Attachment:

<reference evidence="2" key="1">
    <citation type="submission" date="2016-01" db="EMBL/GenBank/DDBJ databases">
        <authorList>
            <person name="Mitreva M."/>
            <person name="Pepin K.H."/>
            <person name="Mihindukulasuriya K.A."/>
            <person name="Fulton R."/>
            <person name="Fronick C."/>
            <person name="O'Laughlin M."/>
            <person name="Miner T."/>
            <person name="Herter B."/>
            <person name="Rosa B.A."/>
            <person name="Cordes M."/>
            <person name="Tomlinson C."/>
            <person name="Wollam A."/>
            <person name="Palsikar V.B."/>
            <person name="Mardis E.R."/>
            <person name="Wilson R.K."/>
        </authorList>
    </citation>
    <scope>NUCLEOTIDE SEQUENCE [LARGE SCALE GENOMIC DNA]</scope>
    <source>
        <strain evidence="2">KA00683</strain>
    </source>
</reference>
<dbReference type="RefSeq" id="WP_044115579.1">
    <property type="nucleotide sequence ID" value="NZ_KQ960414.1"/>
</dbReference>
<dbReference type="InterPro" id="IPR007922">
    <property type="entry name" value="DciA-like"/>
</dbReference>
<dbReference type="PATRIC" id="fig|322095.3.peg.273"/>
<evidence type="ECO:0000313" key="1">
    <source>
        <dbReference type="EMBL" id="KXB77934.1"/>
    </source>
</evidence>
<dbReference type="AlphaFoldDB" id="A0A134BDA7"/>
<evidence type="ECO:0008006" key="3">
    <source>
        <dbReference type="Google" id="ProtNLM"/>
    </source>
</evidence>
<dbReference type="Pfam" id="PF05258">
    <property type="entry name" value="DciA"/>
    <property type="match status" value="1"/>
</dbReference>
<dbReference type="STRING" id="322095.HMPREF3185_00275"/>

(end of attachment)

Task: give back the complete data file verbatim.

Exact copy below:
<reference evidence="2" key="1">
    <citation type="submission" date="2016-01" db="EMBL/GenBank/DDBJ databases">
        <authorList>
            <person name="Mitreva M."/>
            <person name="Pepin K.H."/>
            <person name="Mihindukulasuriya K.A."/>
            <person name="Fulton R."/>
            <person name="Fronick C."/>
            <person name="O'Laughlin M."/>
            <person name="Miner T."/>
            <person name="Herter B."/>
            <person name="Rosa B.A."/>
            <person name="Cordes M."/>
            <person name="Tomlinson C."/>
            <person name="Wollam A."/>
            <person name="Palsikar V.B."/>
            <person name="Mardis E.R."/>
            <person name="Wilson R.K."/>
        </authorList>
    </citation>
    <scope>NUCLEOTIDE SEQUENCE [LARGE SCALE GENOMIC DNA]</scope>
    <source>
        <strain evidence="2">KA00683</strain>
    </source>
</reference>
<dbReference type="RefSeq" id="WP_044115579.1">
    <property type="nucleotide sequence ID" value="NZ_KQ960414.1"/>
</dbReference>
<dbReference type="InterPro" id="IPR007922">
    <property type="entry name" value="DciA-like"/>
</dbReference>
<dbReference type="PATRIC" id="fig|322095.3.peg.273"/>
<evidence type="ECO:0000313" key="1">
    <source>
        <dbReference type="EMBL" id="KXB77934.1"/>
    </source>
</evidence>
<dbReference type="AlphaFoldDB" id="A0A134BDA7"/>
<evidence type="ECO:0008006" key="3">
    <source>
        <dbReference type="Google" id="ProtNLM"/>
    </source>
</evidence>
<dbReference type="Pfam" id="PF05258">
    <property type="entry name" value="DciA"/>
    <property type="match status" value="1"/>
</dbReference>
<dbReference type="STRING" id="322095.HMPREF3185_00275"/>